Some Hon. Member: (Inaudible)
Mr. Jenkins: Well, it has a very, very narrow window of economic viability.
Our visitor sector is the one area that does employ ...
Speaker: The member has three minutes.
Mr. Jenkins: ... a tremendous number of people. The training trust fund there - I'm not sure if an analysis has been conducted to see how effective that has been to date.
This government could do a lot in supporting healthy communities by creating an economy that provides for jobs. This budget is not a budget that I can support. It does nothing to develop Yukon.
The Minister of Justice and Education went on at great lengths to expand on how many more regulations her government has brought in. We don't need more government and more regulations. We need less government and fewer regulations. We need a sweeping -
Some Hon. Member: (Inaudible)
Mr. Jenkins: When one looks at the erosion of the surplus created by the previous Yukon Party government, I quote you one line from NDP Leader Piers McDonald's response to the budget a few years ago. He stated, "It's more of a kamikaze budget than a responsible one. There will be a small surplus by the end of the fiscal year but it will be too small to meet the prudent one-month operating reserve." One month's operating reserve is some $40 million.
Now, we've taken the surplus left by the previous Yukon Party government and we've managed to whittle it down in two successive budgets to what we hope to be some $15 million, and I would seriously doubt that.
I'm disappointed that this government can't give more thought to the future of the Yukon and come up with more vision than what we have.
Mr. Speaker, I will not be supporting this budget.
Hon. Mr. Keenan: Mr. Speaker, it certainly gives me pleasure indeed to be able to follow the previous speaker, although I guess I won't be able to follow him where he's going, because I don't think they know where they're going, Mr. Speaker, and I choose not to follow them.
Mr. Speaker, I do have some comments that I would like to share with the people of the Yukon concerning the budget. Not only concerning the budget, Mr. Speaker, but certainly on how you do things with what you have to work with.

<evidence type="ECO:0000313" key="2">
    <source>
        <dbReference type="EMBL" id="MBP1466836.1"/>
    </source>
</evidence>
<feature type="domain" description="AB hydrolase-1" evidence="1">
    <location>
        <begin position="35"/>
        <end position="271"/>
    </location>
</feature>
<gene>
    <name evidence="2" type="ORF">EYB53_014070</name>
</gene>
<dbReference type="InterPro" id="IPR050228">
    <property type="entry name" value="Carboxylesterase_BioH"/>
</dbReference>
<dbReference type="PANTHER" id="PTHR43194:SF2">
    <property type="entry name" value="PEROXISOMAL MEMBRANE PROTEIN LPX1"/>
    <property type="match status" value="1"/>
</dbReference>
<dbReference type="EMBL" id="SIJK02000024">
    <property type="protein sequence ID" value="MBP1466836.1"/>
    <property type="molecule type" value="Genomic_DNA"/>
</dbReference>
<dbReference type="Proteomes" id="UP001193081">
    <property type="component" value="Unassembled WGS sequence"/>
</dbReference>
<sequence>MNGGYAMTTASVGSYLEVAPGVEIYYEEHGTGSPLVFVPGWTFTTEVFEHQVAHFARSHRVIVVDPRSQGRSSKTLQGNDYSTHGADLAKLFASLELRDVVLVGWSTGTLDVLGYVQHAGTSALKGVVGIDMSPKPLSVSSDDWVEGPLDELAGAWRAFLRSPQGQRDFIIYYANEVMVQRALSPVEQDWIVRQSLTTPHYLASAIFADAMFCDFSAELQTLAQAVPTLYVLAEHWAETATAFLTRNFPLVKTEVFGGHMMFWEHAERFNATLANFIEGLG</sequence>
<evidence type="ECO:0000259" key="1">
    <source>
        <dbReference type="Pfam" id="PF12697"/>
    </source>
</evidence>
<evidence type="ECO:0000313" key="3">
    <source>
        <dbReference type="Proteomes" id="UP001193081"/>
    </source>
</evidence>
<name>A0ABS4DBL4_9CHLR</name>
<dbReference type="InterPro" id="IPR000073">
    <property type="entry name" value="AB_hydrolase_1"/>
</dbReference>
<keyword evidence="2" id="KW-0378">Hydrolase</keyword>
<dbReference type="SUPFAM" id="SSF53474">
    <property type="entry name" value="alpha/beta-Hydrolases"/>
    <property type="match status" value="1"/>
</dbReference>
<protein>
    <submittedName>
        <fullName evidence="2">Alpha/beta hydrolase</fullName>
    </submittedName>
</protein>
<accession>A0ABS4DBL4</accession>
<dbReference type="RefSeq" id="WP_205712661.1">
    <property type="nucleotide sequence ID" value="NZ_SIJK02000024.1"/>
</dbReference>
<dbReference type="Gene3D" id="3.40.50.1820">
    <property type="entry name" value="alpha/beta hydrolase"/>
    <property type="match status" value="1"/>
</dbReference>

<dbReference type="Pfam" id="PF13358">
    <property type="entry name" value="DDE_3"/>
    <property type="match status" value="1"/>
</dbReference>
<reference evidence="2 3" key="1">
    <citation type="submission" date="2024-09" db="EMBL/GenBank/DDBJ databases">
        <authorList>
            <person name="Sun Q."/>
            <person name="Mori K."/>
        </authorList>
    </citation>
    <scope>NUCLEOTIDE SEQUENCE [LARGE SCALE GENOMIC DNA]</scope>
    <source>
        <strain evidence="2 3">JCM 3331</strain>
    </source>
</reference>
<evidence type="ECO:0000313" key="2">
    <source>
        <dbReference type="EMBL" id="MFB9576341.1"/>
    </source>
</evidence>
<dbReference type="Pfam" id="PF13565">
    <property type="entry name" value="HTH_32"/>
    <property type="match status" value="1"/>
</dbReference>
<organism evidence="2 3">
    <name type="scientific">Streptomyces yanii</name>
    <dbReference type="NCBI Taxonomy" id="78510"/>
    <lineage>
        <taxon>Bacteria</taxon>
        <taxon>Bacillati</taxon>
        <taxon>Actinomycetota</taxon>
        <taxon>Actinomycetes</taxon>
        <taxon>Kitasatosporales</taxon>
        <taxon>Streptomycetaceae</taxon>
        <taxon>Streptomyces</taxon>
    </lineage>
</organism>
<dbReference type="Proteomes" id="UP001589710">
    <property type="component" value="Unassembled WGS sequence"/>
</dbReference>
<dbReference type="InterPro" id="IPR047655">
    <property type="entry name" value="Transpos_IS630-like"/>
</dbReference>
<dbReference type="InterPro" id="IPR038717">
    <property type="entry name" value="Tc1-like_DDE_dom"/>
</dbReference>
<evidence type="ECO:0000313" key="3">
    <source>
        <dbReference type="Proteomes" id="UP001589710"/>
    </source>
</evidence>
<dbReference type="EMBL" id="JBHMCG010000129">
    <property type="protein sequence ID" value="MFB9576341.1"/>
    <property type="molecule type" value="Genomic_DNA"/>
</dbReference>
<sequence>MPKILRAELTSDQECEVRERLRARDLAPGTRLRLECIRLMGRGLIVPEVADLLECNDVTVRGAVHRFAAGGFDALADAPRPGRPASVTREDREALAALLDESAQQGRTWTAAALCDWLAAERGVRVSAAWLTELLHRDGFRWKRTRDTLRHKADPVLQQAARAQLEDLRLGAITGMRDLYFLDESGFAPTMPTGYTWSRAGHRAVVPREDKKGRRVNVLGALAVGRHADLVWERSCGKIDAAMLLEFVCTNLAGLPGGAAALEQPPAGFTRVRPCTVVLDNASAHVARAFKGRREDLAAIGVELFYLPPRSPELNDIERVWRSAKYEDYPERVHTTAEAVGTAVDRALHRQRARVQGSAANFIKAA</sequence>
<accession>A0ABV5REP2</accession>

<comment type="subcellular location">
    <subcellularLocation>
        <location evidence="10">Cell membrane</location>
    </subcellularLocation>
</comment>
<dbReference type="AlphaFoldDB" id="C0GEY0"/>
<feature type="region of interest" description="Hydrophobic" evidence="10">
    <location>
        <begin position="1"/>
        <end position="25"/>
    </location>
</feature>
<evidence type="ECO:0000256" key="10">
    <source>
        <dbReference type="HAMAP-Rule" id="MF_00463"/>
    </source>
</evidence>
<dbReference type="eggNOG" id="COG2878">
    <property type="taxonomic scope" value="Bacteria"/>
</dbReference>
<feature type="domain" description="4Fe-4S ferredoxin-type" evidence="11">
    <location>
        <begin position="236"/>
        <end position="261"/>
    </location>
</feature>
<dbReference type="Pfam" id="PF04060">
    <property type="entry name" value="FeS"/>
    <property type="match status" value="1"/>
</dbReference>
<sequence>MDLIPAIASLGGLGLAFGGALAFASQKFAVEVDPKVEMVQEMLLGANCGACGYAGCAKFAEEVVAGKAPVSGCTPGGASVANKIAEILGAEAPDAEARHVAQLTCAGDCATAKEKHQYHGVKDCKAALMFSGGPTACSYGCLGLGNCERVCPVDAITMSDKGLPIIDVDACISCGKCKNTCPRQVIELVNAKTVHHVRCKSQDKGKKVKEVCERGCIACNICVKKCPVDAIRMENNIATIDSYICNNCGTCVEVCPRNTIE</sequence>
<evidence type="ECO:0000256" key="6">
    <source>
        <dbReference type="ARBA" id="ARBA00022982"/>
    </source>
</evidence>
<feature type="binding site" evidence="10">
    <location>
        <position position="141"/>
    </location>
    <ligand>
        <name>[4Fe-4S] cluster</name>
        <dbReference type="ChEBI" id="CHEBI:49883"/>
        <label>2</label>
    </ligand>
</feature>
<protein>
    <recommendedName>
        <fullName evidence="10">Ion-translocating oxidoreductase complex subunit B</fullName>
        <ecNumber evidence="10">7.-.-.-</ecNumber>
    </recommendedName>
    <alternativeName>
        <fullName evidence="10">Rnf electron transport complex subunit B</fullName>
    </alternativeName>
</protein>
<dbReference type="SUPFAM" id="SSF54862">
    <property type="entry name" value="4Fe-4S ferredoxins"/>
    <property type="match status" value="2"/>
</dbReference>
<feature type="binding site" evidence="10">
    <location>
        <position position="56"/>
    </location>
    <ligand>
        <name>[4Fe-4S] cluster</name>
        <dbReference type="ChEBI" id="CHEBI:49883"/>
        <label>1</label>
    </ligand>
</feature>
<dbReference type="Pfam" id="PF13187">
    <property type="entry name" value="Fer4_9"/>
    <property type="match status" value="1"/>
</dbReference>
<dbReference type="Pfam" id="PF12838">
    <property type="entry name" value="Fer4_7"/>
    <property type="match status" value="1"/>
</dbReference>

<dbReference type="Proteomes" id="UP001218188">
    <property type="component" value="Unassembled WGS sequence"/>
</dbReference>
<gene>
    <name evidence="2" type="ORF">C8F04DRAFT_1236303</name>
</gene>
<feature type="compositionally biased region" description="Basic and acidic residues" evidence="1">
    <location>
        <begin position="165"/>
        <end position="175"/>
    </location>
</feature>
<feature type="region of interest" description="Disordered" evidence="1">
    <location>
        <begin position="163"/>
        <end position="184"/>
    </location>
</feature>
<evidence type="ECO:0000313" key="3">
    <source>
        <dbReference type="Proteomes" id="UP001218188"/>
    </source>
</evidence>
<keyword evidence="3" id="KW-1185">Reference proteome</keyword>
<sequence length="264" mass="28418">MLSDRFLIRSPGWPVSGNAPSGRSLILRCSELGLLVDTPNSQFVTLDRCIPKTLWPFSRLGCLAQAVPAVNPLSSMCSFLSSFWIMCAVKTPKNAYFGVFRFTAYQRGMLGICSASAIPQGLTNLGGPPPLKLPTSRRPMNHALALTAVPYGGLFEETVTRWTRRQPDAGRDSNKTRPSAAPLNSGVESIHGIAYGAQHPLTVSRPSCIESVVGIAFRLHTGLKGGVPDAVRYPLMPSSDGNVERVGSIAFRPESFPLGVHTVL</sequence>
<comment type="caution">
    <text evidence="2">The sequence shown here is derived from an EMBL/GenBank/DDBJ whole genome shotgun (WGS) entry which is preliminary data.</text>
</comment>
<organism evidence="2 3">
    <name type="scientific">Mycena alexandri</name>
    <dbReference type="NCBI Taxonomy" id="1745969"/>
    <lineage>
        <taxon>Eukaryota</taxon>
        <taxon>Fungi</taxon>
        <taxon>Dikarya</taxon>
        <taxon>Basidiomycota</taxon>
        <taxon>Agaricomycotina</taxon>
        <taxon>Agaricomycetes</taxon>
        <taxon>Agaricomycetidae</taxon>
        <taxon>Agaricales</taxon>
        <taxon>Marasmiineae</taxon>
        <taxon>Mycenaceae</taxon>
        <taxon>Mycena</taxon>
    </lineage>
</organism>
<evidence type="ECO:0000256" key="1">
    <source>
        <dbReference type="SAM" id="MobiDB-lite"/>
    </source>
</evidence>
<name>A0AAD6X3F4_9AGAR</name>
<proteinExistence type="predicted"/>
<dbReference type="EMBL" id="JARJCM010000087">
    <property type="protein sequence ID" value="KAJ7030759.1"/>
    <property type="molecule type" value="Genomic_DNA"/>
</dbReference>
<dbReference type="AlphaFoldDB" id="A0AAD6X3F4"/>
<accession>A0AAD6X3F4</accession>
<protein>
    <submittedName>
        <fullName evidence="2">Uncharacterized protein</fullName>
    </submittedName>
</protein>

Mr. Speaker, I'd like to say that I'm pleased to be here. I want to speak in response to the budget address that reflects so many of this government's commitments to the people of the Yukon. This budget is the result of very much thought, working in partnership with the Yukon people. It reflects our commitments to involve people in decisions that affect them, and our commitments to planning.
Mr. Speaker, in spite of declining revenues, we continue to protect the health and education services, but these are all issues that are pertinent to every budget speech.
What I think is that we should examine ourselves. Are we elected by the people to have narrow visions, to represent those narrow regional visions and, in some cases, visions that only come from a town - in some cases, a village - and that's total representation? Absolutely not, Mr. Speaker. We're to look forward to representing Yukon and all people within the Yukon. We are not here to convert the converted. We are here to bring the others and, in order to bring the others - and they're there - we must start to focus more on how we do.
Our Government Leader has said many wise things in his tenure as a politician and as a government leader and as leader of a political party and a leader of a territory, but one of the most profound statements - and I reflect on it often; and I think everybody here should - is how you do it is just as important or more important than what you do.
There, Mr. Speaker, is something that we all want to do. Everybody on that side of the House wants to sit on this side of the House, although you'd certainly never judge it, because there's only one opposition member sitting across there right now, so obviously all they have to do is make their statements and their speeches, Mr. Speaker, and go back to their cubby holes, throw their feet up on their desks and drink a cup of coffee because, Mr. Speaker, that's exactly what they're saying by their absence from this room.
Mr. Speaker, this is not ego. We should not be posturing and that is exactly what is happening. People are posturing so that they might win the next election. This government right here is putting principles in place -
Speaker: Order please. I would like to remind members that pursuant to notation 418, paragraph (c) of Beauchesne, they are not to refer to the presence or absence of any other members. Continue please.
Hon. Mr. Keenan: That is very smart, yes, Mr. Speaker, although it's been used against us before, but it is good for the people to know. So thank you, Mr. Speaker, I stand corrected.
But just on that case, is it posturing? Is it visible? No, Mr. Speaker, sometimes I think that we ought to think about the old ways of doing things. I don't mean the old days and living by candles and you did not have the electricity, or anything like as such but I think that we have to think about the old ways in terms of being principle-driven, to bring the principles forward, to take what you need and leave the rest. That's called sustainability.
We should be looking at each other with respect. We should be looking at what we are here to do. We should work together. We're here to be constructive; we are not here to flaunt our egos. We're here to be - I guess now in the modern and contemporary way of politics, I guess - is that we're here to be critical, not constructive.